I am glad that I did it but I haven't been spending enough time on it lately. Any amount of time is good though I guess. You could still do one now if you want. Make your own rules and write what you want. Make some extra notes or add some stories to the family tree.
Inspired Correspondent
Wrighty
Posts: 1,762
Registered: ‎10-19-2006
0 Kudos

Re: traditions


cindersue wrote:
I am fortunate to be married to a man whose father helped around the house, kissed boo-boo's, read stories, etc. His mother and father ran a diner, but his father was home more than his mom. He love sports, wouldn't miss a game, but he was gentler with his kids than his wife. He also didn't have indoor plumbing until the 50s. They used an outhouse, pumped water to fill a copper tub to bath. He was from a town of 600 and everyone was raised that way. He has nothing but good memories of his childhood. I'm so glad he was raised that way, he sure helps me around the house! I hate housework! :smileywink:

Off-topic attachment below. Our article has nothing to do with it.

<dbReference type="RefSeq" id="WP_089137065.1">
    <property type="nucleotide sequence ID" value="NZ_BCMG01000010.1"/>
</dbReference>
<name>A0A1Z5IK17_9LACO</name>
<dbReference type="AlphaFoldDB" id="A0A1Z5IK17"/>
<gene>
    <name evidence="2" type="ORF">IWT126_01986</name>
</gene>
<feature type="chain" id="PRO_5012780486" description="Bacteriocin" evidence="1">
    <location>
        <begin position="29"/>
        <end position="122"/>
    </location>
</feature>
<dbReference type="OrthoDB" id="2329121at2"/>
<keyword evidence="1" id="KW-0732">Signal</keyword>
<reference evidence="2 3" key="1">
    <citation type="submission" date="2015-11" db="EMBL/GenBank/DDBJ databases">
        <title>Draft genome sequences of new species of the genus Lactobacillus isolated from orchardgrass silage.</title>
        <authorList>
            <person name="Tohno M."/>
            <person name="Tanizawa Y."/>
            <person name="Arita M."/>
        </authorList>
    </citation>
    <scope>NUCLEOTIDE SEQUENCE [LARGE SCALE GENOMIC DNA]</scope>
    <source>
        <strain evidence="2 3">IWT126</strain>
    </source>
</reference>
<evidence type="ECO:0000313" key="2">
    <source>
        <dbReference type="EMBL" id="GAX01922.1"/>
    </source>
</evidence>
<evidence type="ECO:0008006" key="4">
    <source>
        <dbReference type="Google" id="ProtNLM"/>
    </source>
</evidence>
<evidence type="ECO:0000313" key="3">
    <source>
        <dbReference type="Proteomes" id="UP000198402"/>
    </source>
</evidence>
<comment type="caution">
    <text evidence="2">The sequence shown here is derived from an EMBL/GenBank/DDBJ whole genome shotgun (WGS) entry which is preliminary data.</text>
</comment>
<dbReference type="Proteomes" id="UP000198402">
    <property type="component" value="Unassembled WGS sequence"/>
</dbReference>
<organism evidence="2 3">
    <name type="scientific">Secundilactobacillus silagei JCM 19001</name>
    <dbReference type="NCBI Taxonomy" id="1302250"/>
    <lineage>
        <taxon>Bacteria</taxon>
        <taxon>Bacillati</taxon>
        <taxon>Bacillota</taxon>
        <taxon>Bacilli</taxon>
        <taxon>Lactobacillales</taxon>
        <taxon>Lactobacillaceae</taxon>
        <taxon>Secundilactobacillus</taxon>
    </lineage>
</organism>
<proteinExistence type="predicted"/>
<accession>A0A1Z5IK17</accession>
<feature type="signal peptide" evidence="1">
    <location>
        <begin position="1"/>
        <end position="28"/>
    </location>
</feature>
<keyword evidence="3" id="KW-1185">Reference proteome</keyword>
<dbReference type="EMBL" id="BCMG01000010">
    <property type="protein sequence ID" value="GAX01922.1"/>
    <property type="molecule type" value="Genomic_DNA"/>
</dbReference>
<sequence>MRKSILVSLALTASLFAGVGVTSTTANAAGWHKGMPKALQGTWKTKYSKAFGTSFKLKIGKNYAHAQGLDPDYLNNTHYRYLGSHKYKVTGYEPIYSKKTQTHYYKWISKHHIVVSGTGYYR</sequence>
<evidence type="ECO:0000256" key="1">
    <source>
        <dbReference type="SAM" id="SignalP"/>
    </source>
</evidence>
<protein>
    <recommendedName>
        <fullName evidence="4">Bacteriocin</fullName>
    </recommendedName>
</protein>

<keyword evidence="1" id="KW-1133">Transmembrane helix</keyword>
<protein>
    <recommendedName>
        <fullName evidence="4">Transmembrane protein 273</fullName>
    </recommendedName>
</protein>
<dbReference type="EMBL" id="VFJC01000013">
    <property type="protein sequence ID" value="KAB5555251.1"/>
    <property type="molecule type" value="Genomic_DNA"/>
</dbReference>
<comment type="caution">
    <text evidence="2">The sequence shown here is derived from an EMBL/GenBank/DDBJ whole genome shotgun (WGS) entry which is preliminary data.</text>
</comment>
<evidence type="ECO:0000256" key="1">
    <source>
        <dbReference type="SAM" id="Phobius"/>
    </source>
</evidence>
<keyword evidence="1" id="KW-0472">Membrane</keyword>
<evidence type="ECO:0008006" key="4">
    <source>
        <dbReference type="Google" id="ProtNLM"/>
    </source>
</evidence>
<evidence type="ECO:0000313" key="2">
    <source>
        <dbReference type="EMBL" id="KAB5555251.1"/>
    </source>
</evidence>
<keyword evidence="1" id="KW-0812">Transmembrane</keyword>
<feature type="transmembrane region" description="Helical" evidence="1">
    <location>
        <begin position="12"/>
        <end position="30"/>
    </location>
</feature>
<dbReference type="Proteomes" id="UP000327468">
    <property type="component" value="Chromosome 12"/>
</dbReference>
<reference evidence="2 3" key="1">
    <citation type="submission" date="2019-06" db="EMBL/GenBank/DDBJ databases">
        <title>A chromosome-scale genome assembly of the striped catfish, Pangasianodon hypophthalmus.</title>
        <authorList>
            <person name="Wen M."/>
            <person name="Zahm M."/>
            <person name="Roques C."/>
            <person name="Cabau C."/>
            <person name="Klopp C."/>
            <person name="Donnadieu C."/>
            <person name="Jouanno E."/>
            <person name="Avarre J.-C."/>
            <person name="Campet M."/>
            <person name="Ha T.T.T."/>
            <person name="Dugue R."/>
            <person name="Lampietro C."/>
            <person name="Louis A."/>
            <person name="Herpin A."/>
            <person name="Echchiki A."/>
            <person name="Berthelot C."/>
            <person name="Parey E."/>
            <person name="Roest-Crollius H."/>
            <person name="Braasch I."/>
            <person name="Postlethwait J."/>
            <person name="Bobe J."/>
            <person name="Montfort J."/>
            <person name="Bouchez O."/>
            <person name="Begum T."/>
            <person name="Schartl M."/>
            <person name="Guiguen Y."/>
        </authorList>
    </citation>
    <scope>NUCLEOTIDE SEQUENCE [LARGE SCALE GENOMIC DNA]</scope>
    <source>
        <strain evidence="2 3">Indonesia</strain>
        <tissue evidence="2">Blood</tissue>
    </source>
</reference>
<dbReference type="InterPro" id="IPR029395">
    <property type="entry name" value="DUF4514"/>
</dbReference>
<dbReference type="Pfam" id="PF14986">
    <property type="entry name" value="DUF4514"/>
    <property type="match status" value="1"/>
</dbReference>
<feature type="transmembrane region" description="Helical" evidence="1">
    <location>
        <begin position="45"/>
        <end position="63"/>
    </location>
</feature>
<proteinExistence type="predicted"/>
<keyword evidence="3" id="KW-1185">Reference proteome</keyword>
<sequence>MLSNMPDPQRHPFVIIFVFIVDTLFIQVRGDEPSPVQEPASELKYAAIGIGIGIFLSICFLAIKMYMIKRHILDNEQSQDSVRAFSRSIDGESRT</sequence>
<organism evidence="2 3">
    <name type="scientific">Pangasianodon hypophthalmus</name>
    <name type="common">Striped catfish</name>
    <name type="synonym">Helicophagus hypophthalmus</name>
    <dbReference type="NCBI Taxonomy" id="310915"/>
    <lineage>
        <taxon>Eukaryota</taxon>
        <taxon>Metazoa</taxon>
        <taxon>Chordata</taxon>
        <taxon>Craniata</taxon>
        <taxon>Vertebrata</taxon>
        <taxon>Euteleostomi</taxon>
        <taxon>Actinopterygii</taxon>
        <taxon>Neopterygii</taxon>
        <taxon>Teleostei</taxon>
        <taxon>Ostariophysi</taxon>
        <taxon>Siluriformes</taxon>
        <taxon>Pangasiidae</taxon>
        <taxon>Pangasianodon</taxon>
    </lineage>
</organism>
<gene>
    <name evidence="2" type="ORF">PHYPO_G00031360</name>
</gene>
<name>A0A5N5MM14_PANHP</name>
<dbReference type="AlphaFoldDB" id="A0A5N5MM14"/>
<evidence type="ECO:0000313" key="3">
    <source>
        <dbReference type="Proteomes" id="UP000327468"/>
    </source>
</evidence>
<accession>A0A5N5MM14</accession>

My husband is great around the house too. He always has been but when I first got sick years ago he took over even more. He's involved with everything the kids do too, he's usually the one to stop at the store and he always makes dinner. He's a terrific cook! My husband was raised just the opposite of yours Cindersue and he had a terrible childhood. Isn't that ironic how that can happen? He has decided that he will never be the kind of parent he had or put his children through what he went through. He doesn't dwell on it though, he just lives life better now.
Author
LisaSee
Posts: 139
Registered: ‎08-24-2007
0 Kudos

Re: The Inner Self and the Inner Chamber



cindersue wrote:


LisaSee wrote:


cindersue wrote:
The more knowledge women could obtain, the more they wanted to learn, the more they would wander, the more they were a threat. I felt badly for the women of this time.




I think what you wrote is so interesting. Do you think the same thing could be said about women today? So many men think that women are a threat. The more power and influence women get, the more threatening. I don't know why men think this sometimes, but they do.